Guest post by Mark Stevens
In my early twenties I imagined I would live out my life in the concrete jungle in a swanky apartment somewhere in the inner city. I would spend my time sipping lattes and networking. An apartment was the perfect choice for me. No garden meant no outside work and more time for networking and coffee. I cared little for the environment and had almost no concern for the earth beneath my feet. My theology was firmly entrenched in the heavens. I gladly ignored the "on earth" part of the Lord's prayer.
I recently turned thirty-five. Last week my family and I installed solar power and we are two years into a five year project to produce half of our food needs through our veggie patch, chickens, fruit trees and vines. I am a minister, a pastor. Every spare moment I find is spent in the garden with my wife and two children. If I cannot get into "the patch" as I call it a few times a week I begin to get restless. Gardening forms my Sabbath day and my Sabbath rest. Fifteen or so years later I love being outside. I love the earth beneath my feet and between fingers. I never knew espresso could taste so good as it does sitting in my patch perusing the coming harvest.
So what happened? How does an average white Australian male fall in love with gardening and desire to live sustainably? Well, I cannot speak for everyone but for me it all began with my wife and Jamie Oliver.
My wife’s influence is a no brainer. I love my wife. I like spending time with her. She likes gardening and being outside therefore I like gardening and being outside. As I began to spend time digging holes for her, weeding with her, planting with her and our children, the practice of gardening grew in me. The snip of the secateurs as I pruned roses and the smell of fresh compost drew me in. As I undertook these most basic of garden chores I discovered a rhythm, a spiritual rhythm. I found myself praying “leisurely”; I found myself relaxing.
I also discovered how much I appreciated the feeling of accomplishment which came from gardening, especially the veggie patch. At the end of the day as the sun began to set, I could see what I had accomplished. My work had shape and form. Much of what I do in ministry is mysterious and unknown to me. With gardening it is apparent. I have proof that I have "done" something. As the seasons roll on, I see the reward of our labour. In fact as I write this I can see the thirty or so jars of preserves, bottled sauces and other dried goodies all grown and harvested in our garden. (Don’t get me started on how much hospitality the garden has produced!)
I realise that coming to gardening and an understanding of sustainable living through Jamie Oliver is the equivalent to arriving at a theological degree by studying with Pentecostals (tongue firmly planted in cheek) - something else which I did - however, it was Jamie Oliver’s television series, Jamie at Home that began to develop in me a vision for life which grew up out of our own land and not the land of others. I loved the way he grew food and then cooked with it. As I saw the way he lived, I found myself longing for a different kind of life, one which revolved around the seasons and flavour and not the shops and my consumer-driven tendencies. Jamie may not be everyone’s cup of tea (something else we can grow in our patch) but he has, for me at least, opened the realm of my imagination.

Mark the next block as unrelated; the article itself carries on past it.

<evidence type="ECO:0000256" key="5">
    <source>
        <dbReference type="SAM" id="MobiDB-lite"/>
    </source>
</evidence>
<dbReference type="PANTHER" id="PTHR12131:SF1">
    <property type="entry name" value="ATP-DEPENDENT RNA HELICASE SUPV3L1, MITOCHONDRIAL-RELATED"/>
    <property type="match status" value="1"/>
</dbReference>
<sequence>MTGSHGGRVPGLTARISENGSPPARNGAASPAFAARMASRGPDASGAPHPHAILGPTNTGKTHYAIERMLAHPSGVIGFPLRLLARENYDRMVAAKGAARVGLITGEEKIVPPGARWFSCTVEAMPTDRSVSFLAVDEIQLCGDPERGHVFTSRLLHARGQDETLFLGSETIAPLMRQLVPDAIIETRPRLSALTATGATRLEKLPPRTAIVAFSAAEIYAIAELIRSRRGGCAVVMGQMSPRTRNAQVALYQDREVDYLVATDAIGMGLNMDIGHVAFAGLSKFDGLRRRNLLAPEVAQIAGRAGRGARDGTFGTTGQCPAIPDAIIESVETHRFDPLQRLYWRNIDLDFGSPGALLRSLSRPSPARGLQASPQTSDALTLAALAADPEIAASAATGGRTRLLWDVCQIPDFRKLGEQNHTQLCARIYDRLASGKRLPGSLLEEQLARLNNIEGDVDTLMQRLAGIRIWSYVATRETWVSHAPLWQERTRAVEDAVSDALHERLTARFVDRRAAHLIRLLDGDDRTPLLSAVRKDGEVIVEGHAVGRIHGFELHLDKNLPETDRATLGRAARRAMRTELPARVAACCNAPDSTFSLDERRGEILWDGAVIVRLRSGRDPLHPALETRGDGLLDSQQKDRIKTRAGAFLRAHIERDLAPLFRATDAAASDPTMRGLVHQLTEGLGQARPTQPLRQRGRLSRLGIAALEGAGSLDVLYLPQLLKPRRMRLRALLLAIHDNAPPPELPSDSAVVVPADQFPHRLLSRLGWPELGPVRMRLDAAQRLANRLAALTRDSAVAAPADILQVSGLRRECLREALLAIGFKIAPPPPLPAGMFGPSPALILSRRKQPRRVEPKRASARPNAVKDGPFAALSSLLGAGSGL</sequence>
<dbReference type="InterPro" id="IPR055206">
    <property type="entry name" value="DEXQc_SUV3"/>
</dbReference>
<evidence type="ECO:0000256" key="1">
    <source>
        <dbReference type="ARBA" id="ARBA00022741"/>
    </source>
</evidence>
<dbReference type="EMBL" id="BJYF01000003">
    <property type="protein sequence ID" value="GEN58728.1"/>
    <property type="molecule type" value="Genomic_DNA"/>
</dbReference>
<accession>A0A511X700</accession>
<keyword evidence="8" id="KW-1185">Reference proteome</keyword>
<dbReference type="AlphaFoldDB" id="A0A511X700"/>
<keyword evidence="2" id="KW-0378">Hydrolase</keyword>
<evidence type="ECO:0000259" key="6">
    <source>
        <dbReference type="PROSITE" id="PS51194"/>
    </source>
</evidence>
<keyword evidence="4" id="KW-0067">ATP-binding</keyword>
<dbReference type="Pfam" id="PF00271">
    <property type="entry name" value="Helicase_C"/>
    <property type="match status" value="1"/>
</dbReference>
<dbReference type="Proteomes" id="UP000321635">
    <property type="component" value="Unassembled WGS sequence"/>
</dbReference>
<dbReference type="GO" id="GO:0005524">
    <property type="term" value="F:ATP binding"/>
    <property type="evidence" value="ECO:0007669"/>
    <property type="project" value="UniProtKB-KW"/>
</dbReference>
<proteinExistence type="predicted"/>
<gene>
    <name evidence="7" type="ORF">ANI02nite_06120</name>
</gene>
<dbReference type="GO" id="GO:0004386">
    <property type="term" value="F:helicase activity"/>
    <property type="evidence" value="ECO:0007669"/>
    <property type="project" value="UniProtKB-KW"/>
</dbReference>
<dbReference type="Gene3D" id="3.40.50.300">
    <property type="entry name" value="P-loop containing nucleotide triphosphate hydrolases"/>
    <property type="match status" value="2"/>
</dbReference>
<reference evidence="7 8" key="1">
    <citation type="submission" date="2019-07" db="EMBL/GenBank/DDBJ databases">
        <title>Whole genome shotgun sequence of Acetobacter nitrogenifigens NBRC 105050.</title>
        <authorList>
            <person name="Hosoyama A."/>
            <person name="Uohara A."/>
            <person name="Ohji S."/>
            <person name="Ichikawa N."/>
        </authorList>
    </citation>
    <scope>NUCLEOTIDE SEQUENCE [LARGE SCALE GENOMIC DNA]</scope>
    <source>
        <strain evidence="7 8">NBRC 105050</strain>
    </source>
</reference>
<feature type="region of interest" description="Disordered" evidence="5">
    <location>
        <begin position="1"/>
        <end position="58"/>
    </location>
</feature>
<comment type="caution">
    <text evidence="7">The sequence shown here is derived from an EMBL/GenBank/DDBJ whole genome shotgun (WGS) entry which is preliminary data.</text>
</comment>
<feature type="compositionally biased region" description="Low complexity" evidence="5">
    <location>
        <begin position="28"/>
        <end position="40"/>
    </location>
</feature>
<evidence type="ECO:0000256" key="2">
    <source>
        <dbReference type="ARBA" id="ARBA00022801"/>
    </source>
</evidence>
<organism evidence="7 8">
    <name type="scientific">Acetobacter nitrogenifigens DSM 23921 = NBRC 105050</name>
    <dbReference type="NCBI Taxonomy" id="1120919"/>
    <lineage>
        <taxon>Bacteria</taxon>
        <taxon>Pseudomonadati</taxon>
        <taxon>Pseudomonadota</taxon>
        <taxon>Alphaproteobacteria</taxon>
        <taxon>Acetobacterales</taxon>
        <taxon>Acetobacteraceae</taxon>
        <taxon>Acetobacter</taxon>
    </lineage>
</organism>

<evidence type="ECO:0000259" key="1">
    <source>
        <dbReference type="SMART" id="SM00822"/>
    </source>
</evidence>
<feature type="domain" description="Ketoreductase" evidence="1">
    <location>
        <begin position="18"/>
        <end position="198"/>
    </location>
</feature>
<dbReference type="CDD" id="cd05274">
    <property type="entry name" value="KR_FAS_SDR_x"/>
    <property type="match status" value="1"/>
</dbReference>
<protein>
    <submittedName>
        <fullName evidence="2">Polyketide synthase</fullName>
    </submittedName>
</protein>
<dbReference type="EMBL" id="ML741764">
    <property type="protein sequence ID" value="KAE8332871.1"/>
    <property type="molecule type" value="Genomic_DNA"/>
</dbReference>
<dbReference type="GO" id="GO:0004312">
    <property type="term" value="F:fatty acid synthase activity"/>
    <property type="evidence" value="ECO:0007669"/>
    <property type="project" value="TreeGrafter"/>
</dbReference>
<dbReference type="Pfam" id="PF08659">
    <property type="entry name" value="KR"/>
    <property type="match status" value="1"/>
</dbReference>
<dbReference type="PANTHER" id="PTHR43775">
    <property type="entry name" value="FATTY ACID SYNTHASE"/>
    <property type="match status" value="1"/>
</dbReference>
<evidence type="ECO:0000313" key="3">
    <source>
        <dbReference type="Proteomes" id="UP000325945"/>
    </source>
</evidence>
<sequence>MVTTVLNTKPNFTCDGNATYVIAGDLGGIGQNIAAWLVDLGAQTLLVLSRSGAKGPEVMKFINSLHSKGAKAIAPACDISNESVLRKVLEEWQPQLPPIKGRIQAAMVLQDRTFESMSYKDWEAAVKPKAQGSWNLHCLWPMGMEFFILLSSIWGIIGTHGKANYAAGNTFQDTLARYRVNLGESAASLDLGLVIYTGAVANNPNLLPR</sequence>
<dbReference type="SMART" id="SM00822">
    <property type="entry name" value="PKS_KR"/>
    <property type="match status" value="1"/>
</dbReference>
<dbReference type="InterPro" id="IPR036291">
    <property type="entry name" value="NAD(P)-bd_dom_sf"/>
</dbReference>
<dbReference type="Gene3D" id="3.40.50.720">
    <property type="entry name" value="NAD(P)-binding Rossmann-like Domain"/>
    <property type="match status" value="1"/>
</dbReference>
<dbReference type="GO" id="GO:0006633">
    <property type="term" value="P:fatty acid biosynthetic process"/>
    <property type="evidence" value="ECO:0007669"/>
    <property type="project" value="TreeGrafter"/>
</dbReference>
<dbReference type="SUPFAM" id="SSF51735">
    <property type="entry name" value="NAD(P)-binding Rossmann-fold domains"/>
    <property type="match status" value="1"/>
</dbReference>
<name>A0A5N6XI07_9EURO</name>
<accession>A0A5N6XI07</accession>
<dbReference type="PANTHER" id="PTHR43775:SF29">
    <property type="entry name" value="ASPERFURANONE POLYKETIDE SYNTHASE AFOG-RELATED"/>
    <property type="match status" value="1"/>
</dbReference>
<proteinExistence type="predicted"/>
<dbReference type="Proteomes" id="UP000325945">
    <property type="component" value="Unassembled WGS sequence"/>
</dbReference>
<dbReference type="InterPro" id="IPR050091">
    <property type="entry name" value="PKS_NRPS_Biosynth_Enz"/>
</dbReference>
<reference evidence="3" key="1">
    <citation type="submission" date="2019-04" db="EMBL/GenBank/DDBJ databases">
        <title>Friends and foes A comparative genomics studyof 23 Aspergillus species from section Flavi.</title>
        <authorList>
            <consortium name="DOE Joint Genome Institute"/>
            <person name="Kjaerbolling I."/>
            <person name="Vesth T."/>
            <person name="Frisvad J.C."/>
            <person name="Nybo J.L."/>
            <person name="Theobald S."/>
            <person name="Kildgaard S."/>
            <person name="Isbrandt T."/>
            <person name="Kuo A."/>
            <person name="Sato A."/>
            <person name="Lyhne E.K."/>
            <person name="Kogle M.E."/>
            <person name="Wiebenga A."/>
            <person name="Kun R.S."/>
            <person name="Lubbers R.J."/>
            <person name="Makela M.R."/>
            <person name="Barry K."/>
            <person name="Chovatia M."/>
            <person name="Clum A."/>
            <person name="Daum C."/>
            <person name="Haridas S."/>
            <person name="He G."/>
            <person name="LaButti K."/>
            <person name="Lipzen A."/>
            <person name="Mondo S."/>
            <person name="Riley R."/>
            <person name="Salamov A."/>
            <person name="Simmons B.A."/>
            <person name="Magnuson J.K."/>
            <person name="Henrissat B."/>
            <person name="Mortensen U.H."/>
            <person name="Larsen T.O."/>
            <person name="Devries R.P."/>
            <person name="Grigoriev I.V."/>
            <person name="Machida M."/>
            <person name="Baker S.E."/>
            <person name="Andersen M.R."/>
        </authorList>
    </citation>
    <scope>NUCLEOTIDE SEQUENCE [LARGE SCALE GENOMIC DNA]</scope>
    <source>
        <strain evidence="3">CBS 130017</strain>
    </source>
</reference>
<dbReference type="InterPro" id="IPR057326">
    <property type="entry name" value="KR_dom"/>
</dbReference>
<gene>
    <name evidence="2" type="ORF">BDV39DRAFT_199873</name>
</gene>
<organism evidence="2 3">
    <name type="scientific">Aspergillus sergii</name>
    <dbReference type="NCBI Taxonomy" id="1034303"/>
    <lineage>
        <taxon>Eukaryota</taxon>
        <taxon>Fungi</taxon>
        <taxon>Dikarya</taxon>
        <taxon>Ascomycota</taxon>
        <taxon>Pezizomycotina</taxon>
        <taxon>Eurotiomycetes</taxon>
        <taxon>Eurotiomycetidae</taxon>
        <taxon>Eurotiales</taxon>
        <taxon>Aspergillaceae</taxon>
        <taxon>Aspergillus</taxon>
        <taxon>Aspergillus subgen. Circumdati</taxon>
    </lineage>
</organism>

More than anything I have discovered gardening has helped me slow down, reflect more, pray more and spend time with those I love. In all honesty, I am unsure about the science of climate change (for no other reason than I am not a scientist by any stretch of the imagination) and I could never see myself leaning left and voting Green. But why shouldn't conservatives also care about conserving a livable planet? As a Christian, I believe in creation care and creation stewardship and it is on this topic that conservatives like me have remained silent for far too long! I am very concerned at how worried we are about the financial bottom line and yet give little to no thought about our environmental bottom line. I believe my generation is using the environmental credit card to rack up a debt which makes the US debt ceiling seem like a parking fine. I worry about the future for my kids.
As a family we have made the decision to "do what we must" (as opposed to what we can) and live in a way which reflects the hope we have in Christ for a renewed creation alongside a renewed humanity. It has cost us money and time. It has meant we have had to adjust (not change) our thinking. I doubt our small effort will achieve anything on a large scale, nevertheless, we believe we are doing the right thing. The rest is in God’s hands. By the way, I haven’t worn deodorant for years but don’t tell anyone!
Rev Mark Stevens is minister at Happy Valley Church of Christ in Adelaide, South Australia. He is a regular contributor at Near Emmaus and has his own blog at The Pastor's Patch.